15 December 2006

MOVIE REVIEW: "The Pursuit of Happyness"

December 15, 2006 05:09 PM EST
© 2006 by Digital Dogs

Stop right there! Don’t correct the spelling of the word Happyness in the title of this Will Smith outing. It’s a minor plot point that will all become clear when you see this film. Suffice it to say you might also be in a state of Happyness when you leave the theater after seeing this warm and involving true story of a remarkable man as played by another remarkable man, Will Smith. This is the perfect film to see over the holidays with everyone in your family and you will leave the theater with tears of Happyness in your eyes.

This film marks Will Smith’s entry into the world of serious dramatic acting and his work here makes clear that we can expect great things to come from The Fresh Prince. The Pursuit of Happyness is the true story of Christopher Gardner, an intelligent and loving family man in dire straits who is desperately trying to keep his family afloat. He and his wife Linda (Thandie Newton), the mother of his 5-year-old son, also named Christopher (and played by Smith’s real life son, Jaden Smith, who also has a long career ahead), are struggling under constant financial pressures. Their fragile financial state leaves Linda with what she feels is no choice and she decides she must leave them to make a go of her own life.

Suddenly a single – and very devoted – father, Gardner continues trying to sell bone scanning machines he had invested all his available cash into while trying for an internship at a prestigious stock brokerage company. Due to Gardener’s charisma and intelligence he lands the non-paying gig hoping he will end the program with a job offer and a better future. Since no money is coming in, Gardener runs out of funds to pay his rent and is turned out of his apartment with his young son in tow. Heart-wrenching scenes of Gardner and his son sleeping on the subway, waiting in lines to get space in a shelter, even spending nights on the floor in a men’s bathroom in the train station are painful to watch.

Happyness is Italian director Gabriele Muccino’s first English language film and he proves he has a deft touch with actors. Of course, Will Smith’s presence in this film is a beam of charisma and intensity and it is his work that lifts this film out of the Made-For-TV / Movie-of-the-Week genre the script really falls into. Attempts at lightening this sad story with humor involving the bone scanners, a missing shoe, and a speedy Rubik's Cube solution in a cab all help to make Gardner's struggle very human and very real.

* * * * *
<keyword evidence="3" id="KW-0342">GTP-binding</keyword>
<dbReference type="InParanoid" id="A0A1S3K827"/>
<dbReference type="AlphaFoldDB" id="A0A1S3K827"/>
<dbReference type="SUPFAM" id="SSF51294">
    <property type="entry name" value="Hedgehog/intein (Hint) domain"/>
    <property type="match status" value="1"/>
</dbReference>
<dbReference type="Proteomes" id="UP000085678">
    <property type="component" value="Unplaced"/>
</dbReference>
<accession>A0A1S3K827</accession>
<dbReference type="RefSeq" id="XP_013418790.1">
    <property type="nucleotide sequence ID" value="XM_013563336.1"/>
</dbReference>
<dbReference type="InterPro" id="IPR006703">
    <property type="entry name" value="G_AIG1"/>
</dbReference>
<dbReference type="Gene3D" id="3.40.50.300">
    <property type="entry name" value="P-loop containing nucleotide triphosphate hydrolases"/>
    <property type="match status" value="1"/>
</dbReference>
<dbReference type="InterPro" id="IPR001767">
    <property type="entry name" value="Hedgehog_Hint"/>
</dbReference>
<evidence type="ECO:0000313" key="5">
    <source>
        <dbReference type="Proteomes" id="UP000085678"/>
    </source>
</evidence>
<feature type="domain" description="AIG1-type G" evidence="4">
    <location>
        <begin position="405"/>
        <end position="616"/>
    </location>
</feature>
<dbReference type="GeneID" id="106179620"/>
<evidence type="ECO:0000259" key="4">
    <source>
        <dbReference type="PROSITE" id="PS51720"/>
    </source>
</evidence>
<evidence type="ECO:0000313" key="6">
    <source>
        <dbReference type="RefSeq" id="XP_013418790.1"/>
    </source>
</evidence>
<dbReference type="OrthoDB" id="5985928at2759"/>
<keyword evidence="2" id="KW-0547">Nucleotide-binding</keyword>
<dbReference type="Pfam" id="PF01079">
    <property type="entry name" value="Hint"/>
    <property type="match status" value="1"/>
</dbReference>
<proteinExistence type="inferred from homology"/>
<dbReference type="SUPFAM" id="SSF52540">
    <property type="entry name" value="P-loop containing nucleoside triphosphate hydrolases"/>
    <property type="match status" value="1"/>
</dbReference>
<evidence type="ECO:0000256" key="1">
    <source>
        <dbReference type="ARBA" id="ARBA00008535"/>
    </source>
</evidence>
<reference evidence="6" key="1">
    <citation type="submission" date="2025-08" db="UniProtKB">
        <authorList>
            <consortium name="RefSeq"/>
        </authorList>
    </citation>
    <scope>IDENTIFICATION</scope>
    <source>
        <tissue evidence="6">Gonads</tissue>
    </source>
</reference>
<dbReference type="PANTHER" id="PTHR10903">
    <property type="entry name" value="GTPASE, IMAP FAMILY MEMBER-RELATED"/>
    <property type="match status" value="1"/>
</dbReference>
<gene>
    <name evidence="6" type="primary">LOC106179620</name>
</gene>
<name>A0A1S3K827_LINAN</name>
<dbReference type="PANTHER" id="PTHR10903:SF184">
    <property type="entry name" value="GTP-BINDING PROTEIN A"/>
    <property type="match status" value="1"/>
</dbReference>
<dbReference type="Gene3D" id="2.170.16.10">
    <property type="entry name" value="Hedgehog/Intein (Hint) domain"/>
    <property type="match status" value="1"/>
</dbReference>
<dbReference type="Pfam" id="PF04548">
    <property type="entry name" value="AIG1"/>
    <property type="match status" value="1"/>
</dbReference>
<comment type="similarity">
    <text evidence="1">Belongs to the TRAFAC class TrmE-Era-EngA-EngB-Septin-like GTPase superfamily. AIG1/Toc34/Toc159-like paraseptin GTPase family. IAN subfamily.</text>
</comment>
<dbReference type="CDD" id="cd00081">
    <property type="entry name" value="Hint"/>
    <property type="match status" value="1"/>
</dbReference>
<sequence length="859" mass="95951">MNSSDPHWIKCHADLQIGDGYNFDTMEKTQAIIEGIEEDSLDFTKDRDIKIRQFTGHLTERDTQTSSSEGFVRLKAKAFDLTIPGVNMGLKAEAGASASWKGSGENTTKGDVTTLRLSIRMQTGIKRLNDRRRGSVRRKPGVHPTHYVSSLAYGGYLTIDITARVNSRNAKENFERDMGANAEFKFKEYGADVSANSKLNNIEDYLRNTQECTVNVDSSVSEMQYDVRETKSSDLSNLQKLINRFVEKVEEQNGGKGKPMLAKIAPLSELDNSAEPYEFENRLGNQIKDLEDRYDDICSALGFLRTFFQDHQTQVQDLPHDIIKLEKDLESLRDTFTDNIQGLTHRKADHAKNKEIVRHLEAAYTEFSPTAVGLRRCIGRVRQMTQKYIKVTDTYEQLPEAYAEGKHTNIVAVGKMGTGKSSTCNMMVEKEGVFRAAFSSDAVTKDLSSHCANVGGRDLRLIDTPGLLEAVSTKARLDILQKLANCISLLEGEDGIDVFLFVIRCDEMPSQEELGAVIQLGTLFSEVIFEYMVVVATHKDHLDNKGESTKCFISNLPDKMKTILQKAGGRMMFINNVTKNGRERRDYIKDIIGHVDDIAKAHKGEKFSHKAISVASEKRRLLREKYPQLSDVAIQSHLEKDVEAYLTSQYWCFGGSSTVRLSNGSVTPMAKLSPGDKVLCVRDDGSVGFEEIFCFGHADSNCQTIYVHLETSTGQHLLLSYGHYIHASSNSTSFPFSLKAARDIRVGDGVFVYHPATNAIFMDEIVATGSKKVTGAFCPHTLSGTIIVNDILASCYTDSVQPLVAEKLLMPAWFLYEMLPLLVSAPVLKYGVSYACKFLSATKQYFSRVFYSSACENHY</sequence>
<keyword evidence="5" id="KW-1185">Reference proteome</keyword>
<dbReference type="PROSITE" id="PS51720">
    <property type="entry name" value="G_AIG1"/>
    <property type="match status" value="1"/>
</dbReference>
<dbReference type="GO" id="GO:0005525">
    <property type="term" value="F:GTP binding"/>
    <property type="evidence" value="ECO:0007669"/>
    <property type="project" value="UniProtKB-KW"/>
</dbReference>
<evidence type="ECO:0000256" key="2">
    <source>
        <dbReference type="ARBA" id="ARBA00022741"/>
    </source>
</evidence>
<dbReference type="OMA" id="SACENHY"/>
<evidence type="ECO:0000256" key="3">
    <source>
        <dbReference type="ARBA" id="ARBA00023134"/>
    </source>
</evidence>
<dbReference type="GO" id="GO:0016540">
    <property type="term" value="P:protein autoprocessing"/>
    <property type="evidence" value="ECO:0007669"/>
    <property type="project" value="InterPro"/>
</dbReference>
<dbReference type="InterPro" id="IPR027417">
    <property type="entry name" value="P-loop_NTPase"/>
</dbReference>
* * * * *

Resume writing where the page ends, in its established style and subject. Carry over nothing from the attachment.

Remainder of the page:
A truly American rags-to-riches story, The Pursuit of Happyness is the story of what one man can do to end the cycle of poverty and get off the street. Today the real-life Chris Gardner (who can be seen in a cameo at the end of the film) is a millionaire who has devoted himself to the betterment of others. His story, as told on 60 Minutes and on Oprah, resonates with millions of Americans who are living on the edge, barely making it from paycheck to paycheck. The Pursuit of Happyness is a 21st century It’s a Wonderful Life and is an inspiration to all.


Digital Dogs rating: B

MPAA rating: Rated PG-13 for some language

Running Time: 117 minutes

Producers Todd Black, Jason Blumenthal, James Lassiter, Steve Tisch, Will Smith, Teddy Zee, Director Gabriele Muccino, Screenplay Steve Conrad, Editor Hughes Winborne, DP Phedon Papamichael, Actors Will Smith, Jaden Christopher Syre Smith, Thandie Newton, Dan Castellaneta

© 2006 by Digital Dogs



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